- The Washington Times - Friday, July 20, 2001

Muslim scholar Khalid Duran wants to give the West a realistic view of Islam. Although his "Children of Abraham" book was written in the spirit of interfaith understanding, it has earned him the label "apostate," he says, which to radical Muslims means that he is worthy of death.
"Some people are surprised and asked me, 'Why is there such a noise about this book?'" Mr. Duran, 61, says. "Books in Arabic are much more critical and controversial than this one. In this book, I am kind of conservative."
Written as part of an American Jewish Committee (AJC) interfaith project, his volume is subtitled "An Introduction to Islam for Jews." The companion work, written by Rabbi Reuven Firestone, is "An Introduction to Judaism for Muslims."
"It is a marvelous book," Mr. Duran said of the rabbi's work. "It shows the commonality of Judaism and Islam."
For his effort, however, Mr. Duran has become embroiled in a mini-"Rushdie affair" — a reference to author Salman Rushdie, whose irreverent novel "The Satanic Verses" evoked a death decree from Iranian ruler Ayatollah Ruhollah Khomeini in 1989.
About a third of Mr. Duran's book is a sympathetic summary and defense of Islam's religious beliefs and practices. Other parts of the work focus on history. Yet Mr. Duran also ties Islam to turbulent current events in the Arab world — which could embarrass any religion.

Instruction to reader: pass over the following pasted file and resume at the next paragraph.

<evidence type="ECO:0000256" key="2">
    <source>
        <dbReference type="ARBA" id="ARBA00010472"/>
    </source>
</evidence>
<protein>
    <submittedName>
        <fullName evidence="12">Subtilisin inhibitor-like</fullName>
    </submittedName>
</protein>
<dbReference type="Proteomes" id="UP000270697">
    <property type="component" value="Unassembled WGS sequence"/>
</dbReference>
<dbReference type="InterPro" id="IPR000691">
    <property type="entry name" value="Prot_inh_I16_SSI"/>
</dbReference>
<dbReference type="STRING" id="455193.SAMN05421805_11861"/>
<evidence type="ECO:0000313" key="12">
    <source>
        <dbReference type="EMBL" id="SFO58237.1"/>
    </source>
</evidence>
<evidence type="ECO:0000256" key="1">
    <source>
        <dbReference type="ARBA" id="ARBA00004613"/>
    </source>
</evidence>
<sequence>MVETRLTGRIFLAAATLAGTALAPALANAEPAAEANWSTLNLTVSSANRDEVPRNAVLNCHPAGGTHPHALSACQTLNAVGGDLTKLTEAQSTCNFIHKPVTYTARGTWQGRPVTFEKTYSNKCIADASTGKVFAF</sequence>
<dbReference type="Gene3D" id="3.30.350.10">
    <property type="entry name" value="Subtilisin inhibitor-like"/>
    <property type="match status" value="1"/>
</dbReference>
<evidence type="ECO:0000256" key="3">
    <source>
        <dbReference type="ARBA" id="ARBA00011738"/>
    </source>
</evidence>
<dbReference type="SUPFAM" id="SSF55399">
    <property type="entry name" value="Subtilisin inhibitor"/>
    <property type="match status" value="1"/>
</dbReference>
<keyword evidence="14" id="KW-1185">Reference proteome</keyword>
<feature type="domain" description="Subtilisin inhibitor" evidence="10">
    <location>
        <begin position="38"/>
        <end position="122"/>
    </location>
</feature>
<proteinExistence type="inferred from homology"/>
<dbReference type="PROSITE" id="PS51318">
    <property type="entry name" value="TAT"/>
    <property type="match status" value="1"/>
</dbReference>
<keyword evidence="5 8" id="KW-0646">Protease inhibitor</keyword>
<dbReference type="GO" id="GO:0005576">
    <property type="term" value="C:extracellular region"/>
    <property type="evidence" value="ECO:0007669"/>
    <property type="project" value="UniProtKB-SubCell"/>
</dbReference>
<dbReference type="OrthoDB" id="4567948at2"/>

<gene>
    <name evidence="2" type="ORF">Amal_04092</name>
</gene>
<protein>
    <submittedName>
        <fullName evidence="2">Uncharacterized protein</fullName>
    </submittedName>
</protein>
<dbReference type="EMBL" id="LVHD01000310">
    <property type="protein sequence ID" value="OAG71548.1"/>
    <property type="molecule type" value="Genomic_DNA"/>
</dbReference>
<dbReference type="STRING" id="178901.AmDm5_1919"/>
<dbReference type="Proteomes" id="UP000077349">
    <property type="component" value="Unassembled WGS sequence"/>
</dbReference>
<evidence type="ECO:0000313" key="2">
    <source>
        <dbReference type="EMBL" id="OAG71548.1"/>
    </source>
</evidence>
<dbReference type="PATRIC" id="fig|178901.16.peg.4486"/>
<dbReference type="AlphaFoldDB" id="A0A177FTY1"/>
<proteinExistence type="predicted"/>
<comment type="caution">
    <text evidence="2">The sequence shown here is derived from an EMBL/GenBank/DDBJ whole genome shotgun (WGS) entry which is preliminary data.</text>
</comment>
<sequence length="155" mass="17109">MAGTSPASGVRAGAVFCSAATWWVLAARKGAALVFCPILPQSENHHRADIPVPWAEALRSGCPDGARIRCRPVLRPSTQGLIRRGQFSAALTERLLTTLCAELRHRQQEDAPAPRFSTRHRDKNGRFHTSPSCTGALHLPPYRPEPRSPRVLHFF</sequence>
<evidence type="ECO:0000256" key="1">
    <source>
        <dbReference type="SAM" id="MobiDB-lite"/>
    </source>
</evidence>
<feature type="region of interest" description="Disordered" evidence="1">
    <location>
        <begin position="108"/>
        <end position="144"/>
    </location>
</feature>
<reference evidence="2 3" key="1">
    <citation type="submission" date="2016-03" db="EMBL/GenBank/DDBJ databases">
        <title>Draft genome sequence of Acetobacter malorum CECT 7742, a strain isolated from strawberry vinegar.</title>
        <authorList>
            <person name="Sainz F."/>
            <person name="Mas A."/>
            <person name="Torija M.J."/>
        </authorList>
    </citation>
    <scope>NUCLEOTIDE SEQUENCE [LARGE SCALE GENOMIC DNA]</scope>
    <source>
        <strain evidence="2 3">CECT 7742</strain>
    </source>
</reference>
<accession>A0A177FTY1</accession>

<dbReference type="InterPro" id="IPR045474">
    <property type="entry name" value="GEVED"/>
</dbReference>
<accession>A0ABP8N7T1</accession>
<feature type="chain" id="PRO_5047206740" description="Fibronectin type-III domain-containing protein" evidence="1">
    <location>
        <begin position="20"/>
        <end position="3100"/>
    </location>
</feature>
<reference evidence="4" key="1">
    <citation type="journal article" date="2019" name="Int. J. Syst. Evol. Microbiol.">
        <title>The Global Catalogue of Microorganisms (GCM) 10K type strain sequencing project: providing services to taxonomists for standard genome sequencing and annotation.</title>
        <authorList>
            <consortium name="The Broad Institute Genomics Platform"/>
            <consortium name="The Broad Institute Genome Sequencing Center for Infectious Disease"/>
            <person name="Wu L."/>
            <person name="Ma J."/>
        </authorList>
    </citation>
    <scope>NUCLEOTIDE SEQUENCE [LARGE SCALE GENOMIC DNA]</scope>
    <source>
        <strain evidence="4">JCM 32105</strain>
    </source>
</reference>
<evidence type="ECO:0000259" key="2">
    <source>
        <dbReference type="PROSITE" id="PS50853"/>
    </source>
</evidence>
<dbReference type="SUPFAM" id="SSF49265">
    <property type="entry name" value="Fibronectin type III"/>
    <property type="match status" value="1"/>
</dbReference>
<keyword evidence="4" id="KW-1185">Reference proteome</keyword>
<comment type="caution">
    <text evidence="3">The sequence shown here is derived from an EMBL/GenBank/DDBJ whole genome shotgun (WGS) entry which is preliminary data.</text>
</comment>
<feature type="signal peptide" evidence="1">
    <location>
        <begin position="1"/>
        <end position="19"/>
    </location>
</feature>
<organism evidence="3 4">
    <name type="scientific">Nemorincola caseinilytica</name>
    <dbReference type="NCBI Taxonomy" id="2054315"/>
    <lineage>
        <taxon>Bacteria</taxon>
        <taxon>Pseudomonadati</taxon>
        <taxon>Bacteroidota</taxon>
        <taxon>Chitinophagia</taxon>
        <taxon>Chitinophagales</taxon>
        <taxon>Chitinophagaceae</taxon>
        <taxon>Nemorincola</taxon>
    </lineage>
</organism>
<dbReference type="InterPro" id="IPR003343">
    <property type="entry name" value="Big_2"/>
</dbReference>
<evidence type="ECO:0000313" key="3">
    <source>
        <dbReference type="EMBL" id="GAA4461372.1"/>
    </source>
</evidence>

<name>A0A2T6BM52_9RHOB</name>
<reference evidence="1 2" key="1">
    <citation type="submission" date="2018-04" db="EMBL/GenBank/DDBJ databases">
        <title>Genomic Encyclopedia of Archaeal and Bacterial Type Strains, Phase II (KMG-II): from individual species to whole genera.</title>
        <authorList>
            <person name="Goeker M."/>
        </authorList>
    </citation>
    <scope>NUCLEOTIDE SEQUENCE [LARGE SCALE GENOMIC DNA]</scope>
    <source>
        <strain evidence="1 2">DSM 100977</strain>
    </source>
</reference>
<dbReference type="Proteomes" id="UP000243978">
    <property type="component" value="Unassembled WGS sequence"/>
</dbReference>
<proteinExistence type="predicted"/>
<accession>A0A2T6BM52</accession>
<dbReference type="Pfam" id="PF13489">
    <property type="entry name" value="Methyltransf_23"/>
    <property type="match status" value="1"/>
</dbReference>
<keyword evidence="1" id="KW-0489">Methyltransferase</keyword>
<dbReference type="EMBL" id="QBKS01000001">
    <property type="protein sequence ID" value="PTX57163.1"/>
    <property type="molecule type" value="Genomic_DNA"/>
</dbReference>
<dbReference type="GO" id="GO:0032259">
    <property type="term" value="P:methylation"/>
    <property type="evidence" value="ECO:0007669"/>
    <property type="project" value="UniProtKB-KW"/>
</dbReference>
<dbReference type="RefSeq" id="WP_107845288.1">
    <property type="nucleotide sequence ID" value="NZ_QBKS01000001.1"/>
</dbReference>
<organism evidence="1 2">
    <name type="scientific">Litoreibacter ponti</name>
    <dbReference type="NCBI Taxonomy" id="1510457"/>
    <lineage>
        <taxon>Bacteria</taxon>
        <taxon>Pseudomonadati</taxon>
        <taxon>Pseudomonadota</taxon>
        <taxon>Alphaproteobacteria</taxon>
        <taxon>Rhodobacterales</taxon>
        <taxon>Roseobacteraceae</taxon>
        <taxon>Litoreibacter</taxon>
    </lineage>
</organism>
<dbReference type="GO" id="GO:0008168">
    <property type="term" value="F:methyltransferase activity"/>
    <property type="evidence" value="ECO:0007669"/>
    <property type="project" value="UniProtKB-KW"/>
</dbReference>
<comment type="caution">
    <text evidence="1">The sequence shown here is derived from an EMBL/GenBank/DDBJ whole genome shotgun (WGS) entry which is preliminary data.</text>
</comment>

These events include bloody wars and riots between Shi'ite and Sunni Muslims, despotism, terrorism, economic and educational failures, and the mistreatment of women — despite the teachings of the prophet Mohammed.
"The guy is a polarizing figure," says Ibrahim Hooper, spokesman for the Council on American-Islamic Relations (CAIR), which on May 1 called for the delay of the release of Mr. Duran's book. "He is not the right person to write a book about Muslim-Jewish understanding."
Mr. Hooper said plenty of books praise or criticize Islam. Hence, he criticizes the AJC for presenting this project as an interfaith bridge.
"It is like, 'Let's get Ted Turner to write a book about the life of Jesus,'" Mr. Hooper said. "Mr. Duran may have doctorates, but he doesn't speak for Muslims." CAIR also protested the book cover's Persian image of Abraham, since orthodox Muslims view images of prophets as idolatrous.
Then on June 6, the Al-Shahed party organ in Jordan declared that Mr. Duran was an "apostate," or traitor, to the faith. It paraphrased Sheik Abd Al-Munim Abu Zant, a party leader, urging a Muslim authority to rule by fatwa, or legal decree, that Mr. Duran was an apostate "whose blood should be shed."
Later, the sheik told a newspaper he did not remember his exact words.
Yet some in the U.S. government have said the sheik's statements are an incitement to violence against Mr. Duran, and the State Department has condemned them.
"We did not see it as an article with impact. It seemed to go largely unnoticed," said Greg Sullivan of the State Department. Still, he says, "You could call it incitement."
The State Department says the sheik is an obscure figure, but Duran supporters say Sheik Zant is "one of that country's most powerful Islamist leaders." He was an opposition figure in Jordan's parliament and in 1999 was jailed for backing Hamas, the militant wing of the Palestine Liberation Organization.